By Richard Vardy
With mock exams fast approaching, we should reflect on the most effective ways to revise texts in the classroom and to prepare our students for writing essays under timed conditions. Mock exams are also opportunities to encourage students to evaluate – and adjust, where necessary – their own approaches to revision.
Revising the texts
- There is probably not enough time to re-read entire plays and novels in class (see this blog for ways to encourage students to re-read the text in their own time). Lessons could be used instead to re-visit key moments. Students could see how much they remember about each moment by talking for a minute about ideas, style, characters, etc. This should be followed by a personal reflection in which they identify the moments they feel less confident about.
- Students could construct a timeline (or storyboard) of events. This will help them to contextualise quotations and to notice how events follow on from each other. They can chart how characters change or develop (or not) throughout the text.
- Steer students away from spending all their time learning quotations at the cost of everything else: this will not lead to detailed and considered personal responses. However, some class time could be used to develop the best ways to remember the most pertinent quotations. Effective strategies include:
- Completing unfinished quotations.
- Developing and displaying mnemonics (such as the acronym BADD for Macbeth’s ‘black and deep desires’).
- Matching quotations to exam questions.
- Putting quotations in the order they appear in the text. This helps students to appreciate structure – especially in poetry – and plot. Students could put their quotations on the timeline.
- Contextualising quotations helps students to bring more textual details into their responses. Ask questions such as: Who said it? Where? Who to? What happens before? What happens after? Where does it appear in the poem?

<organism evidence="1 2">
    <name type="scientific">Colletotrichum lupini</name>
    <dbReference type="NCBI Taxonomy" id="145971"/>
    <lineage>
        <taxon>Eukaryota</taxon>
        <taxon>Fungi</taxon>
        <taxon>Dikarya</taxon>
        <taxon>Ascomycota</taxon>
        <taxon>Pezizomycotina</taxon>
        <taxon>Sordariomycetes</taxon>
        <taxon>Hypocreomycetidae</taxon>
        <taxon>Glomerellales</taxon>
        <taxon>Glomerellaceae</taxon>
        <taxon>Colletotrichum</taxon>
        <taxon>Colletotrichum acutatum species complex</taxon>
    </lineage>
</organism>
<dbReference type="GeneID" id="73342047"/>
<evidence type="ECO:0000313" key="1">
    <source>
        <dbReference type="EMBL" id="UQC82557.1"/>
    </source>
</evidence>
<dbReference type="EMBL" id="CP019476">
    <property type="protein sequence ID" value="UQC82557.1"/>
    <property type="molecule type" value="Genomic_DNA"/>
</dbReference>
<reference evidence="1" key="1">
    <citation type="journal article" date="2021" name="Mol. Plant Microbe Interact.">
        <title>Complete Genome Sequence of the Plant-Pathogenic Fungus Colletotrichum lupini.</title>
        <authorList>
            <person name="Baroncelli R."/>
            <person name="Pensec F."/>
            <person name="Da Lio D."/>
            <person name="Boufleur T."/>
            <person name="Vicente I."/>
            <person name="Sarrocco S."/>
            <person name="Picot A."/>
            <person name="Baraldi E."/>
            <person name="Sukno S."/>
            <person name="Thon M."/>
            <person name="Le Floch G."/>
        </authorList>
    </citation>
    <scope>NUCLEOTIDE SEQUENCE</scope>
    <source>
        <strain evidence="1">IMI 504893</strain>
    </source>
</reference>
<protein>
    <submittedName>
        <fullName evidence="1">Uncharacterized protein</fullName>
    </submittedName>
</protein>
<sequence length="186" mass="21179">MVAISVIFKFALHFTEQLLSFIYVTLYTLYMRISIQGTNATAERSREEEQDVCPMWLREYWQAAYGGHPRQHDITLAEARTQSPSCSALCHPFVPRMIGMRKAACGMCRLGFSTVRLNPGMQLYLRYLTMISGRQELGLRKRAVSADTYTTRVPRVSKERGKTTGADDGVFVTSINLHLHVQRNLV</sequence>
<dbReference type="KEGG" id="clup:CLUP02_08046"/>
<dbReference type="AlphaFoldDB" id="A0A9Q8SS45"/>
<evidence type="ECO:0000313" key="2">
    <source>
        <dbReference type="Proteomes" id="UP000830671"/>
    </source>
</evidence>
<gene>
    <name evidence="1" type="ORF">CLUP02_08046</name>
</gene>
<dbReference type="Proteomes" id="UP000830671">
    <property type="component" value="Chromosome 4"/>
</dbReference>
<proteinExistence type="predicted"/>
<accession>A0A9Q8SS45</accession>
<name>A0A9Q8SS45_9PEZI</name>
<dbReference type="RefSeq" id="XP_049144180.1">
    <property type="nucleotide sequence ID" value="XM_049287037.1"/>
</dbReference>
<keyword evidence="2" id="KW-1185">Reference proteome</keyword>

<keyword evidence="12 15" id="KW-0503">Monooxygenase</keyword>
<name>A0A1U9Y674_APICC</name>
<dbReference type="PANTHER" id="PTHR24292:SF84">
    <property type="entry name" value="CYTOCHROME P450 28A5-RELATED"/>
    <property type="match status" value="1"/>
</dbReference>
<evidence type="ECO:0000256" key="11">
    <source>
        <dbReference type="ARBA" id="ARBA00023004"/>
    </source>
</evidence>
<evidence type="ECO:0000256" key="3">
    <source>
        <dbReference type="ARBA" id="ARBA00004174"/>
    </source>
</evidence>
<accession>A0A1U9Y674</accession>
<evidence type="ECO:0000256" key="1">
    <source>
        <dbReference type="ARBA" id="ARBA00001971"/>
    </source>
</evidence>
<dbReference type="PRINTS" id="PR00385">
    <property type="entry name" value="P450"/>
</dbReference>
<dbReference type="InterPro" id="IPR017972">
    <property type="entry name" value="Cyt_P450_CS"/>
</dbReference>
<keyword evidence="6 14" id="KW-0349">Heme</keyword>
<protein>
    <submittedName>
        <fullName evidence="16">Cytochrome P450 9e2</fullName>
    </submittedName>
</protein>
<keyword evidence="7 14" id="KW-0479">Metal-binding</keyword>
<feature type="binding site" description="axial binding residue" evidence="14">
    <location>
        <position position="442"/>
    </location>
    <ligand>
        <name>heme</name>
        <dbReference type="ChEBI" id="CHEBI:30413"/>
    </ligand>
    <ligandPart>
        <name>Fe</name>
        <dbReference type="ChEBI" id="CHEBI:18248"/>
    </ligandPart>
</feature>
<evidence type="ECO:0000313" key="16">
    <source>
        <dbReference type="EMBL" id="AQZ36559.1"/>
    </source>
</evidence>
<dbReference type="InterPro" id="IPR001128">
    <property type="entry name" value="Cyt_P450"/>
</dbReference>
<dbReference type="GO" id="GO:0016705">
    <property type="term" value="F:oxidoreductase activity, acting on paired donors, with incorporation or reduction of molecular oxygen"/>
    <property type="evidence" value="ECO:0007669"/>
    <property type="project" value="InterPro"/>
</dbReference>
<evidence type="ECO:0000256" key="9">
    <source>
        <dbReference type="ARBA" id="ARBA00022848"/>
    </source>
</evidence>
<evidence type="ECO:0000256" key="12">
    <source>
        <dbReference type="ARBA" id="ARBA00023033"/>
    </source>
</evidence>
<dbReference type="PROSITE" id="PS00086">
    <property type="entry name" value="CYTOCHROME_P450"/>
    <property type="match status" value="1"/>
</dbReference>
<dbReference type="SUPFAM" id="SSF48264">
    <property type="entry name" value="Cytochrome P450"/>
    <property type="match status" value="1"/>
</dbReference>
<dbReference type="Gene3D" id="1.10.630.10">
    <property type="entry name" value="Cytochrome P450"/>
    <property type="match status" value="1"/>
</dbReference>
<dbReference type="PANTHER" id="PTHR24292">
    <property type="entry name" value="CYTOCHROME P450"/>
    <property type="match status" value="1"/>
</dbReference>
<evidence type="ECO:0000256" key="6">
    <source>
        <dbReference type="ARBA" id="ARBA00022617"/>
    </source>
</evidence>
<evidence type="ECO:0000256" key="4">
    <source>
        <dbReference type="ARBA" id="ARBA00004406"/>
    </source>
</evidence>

- Quizzing is a simple but effective way to make the textual knowledge stick. Try spacing it out: set a challenge to learn four or five things (such as quotations, key contexts or stylistic features) at the beginning of the week. Then revisit and refresh at the end of the week. At the start of the following week, provide a short quiz to see how much they are able to recall.
- Invite Year 12 students to talk about their own experiences of revising and approaching the mock exams.
- Students should continuously reflect on the different strategies and resources they used to revise the texts and identify any they found especially useful – and those that were less successful.
Preparing for an exam
- Mock exams are not just an opportunity for students to see how much they know but also to consider how they plan and write essays under timed conditions. Try modelling your own essay planning in class: provide a commentary on your own thinking, such as reasons why you included a specific quotation or why you chose to structure the essay in a particular way.
- Students could look at exemplar essays and consider how they have been structured, how well they use quotations and how they have answered the question.
- Practise speed planning – give students 15 minutes to plan a response, then discuss in small groups why they planned their essay in the way they did.
Learning from the mock exam
- Ask students to reflect upon feedback on the mock exam in order to improve subsequent essays. Give them time to improve identified paragraphs or other aspects of their response.
- Provide a reflection sheet, ideally for students to complete when they finish the exam (or as soon as practically possible afterwards). Ask questions such as:
- How much time did you spend preparing for this mock exam? Was this time adequate?
- How well did you know the text? Did you encounter any gaps in your knowledge in the exam?
- What do you think are the strengths of your response? What didn’t go so well?
- What will you do differently as you prepare for the real GCSE English Literature exams?
GCSE English Literature mock exams therefore enable us all – students and teachers alike – to reflect upon and refine our approaches and resources in preparation for the real exams in the summer.
Richard Vardy is a Head of English and freelance writer with 13 years' experience of teaching English Language and Literature.